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Stroke Caregiver - female
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About arogers

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  • Birthday 06/08/1949

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    my Christian faith, my dog Max, grandkids, computer, reading, cooking, baking,The Stroke Network
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  1. arogers

    Thank you for your blog. As with Sue, my late husband suffered multiple strokes - six between 2004 and 2011. I agree that there does come some sort of peace with the situation but the vigilance just never changes. Each of Bill's strokes seemed to be crises. He would be near death and within hours rallied. Toward the end the nurses remembered me, although they didn't remember Bill. Ironic, it was...the patient "forgettable", the caregiver not so much. I don't regret my persistence or questioning because I was responsible for him. He couldn't speak for himself, who else was there to speak? And that is your situation - if not you, who will advocate? As you know, faith is the answer to the "how" of handling it all. I believe I was sustained so many times through prayer! And Bill was spared as well! Again, thank you for sharing your story with us!
  2. Happy Birthday arogers!

  3. Happy Anniversary arogers!

  4. arogers

    Please don't ever feel as though you are a distraction. You go at your own pace!!! The other part is that it will help you in your recovery and maybe those slow times will become less frequent as you continue on!!! You are an asset to our family here!!!
  5. arogers

    Hi Nancy, After Bill passed away I saw a gentleman briefly who would not take me out in our town - and there are some 300,000 people here. It turned out he had not told his daughters he wanted to date. When he told the oldest daughter - who he thought would be accepting - he found out she wasn't. I was referred to as "that woman", and you can imagine how I felt when he read me the letter. His demeanor changed completely and to make a short story even shorter that was the end of our dating. I didn't feel it was fair to me that he had not shared HIS desires with his daughters so I was made out to be the bad "guy" or "girl" in this situation. Dating as a widow isn't even all that easy sometimes! I'll not judge you, being alone is lonely, and as caregivers we are all lonely, confused, depressed and angry - sometimes all at the same time. As with Yvonne, the only thing that really got me through eight years of it was my spiritual life. And it really is what it is. We can't change it, all we can do is walk through it. I would hate for you to open yourself to unnecessary criticism from people who are apt to do so if you live in a small town - and I am sure you have thought of all the negatives over and over again!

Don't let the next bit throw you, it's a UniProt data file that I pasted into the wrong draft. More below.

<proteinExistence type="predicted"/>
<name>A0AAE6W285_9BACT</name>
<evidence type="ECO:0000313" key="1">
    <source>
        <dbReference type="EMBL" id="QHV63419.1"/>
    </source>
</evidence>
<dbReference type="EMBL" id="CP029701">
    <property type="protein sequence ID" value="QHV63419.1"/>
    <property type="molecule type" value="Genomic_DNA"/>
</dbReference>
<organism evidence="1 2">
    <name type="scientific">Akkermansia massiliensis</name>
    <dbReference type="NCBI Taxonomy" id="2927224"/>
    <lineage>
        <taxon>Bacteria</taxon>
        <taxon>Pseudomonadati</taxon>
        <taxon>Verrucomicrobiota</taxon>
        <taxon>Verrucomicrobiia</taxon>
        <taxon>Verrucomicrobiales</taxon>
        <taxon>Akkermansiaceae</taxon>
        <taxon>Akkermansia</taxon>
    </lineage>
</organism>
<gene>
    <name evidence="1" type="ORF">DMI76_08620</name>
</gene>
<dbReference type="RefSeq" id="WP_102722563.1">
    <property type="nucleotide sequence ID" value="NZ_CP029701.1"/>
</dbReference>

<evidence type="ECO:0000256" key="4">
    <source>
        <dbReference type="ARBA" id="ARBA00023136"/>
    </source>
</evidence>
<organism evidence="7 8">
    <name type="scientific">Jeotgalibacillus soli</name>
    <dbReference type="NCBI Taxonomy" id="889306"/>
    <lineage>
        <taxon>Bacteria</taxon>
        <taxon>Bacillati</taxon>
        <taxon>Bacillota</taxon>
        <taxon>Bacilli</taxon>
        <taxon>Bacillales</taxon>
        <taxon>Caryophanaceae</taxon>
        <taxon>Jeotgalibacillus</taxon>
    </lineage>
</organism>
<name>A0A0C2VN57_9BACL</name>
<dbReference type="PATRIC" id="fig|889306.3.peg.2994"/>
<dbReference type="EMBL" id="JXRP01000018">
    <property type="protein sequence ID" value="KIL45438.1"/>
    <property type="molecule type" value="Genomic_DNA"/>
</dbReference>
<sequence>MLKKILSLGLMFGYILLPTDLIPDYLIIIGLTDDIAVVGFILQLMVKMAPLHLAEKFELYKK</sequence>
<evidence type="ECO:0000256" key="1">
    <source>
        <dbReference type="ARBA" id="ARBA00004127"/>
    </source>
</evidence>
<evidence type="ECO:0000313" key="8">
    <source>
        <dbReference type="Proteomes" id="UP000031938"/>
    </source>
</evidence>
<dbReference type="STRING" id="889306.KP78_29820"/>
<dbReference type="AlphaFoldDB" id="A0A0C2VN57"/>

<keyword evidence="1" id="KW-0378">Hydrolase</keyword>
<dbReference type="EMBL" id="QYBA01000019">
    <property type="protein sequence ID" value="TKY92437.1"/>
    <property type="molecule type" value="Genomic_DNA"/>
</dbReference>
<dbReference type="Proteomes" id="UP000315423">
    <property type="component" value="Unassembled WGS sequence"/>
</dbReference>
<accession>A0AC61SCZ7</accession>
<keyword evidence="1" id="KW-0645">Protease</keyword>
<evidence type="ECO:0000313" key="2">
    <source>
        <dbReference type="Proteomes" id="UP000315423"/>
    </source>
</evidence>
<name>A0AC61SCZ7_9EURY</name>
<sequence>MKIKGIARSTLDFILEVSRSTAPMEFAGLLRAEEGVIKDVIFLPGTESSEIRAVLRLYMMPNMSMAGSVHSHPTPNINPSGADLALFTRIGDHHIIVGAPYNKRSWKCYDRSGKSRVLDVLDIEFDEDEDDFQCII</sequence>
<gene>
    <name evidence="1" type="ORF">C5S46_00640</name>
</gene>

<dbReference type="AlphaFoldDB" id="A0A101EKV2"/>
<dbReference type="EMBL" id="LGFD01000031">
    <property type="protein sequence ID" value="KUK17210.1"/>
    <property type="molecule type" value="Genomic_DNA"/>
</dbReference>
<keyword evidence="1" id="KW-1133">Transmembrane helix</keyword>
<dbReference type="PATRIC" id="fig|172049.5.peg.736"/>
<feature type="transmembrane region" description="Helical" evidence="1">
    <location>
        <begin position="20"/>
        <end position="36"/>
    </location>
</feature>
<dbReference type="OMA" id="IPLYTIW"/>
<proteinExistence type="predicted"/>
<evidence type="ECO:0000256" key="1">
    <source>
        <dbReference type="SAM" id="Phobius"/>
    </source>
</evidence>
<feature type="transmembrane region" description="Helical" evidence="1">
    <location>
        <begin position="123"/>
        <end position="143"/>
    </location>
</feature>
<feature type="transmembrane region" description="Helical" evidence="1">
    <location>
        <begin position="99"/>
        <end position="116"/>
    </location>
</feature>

6. Hello Jorge, I still don't know whether she is diabetic. If she is, then her carbohydrates should be watched closely. I don't know whether she is even checking her sugar levels or not. I don't know of any nutrients that are lacking that cause strokes. Diabetes can be a contributing factor. And so, as far as dietary guidelines for helping a person recover from strokes, I've not heard of any such thing. I was an eight year caregiver and the only dietary considerations we made were for diabetis/bp (low sodium) and for coumadin (limiting foods with vitamin K). Really, if you and the kids know what you should eat for a good balanced diet, she should be eating that sort of diet! Fast food is probably the worst food out there for anybody, but that isn't news!! I think the family definitely needs help from a social worker who can provide direction as far as putting strategies in place to help your sister. As was suggested, if she was in the hospital a social worker should be made available to help. Everybody is busy. Yes, her children are busy. That does not mean she should not be getting the care she needs however.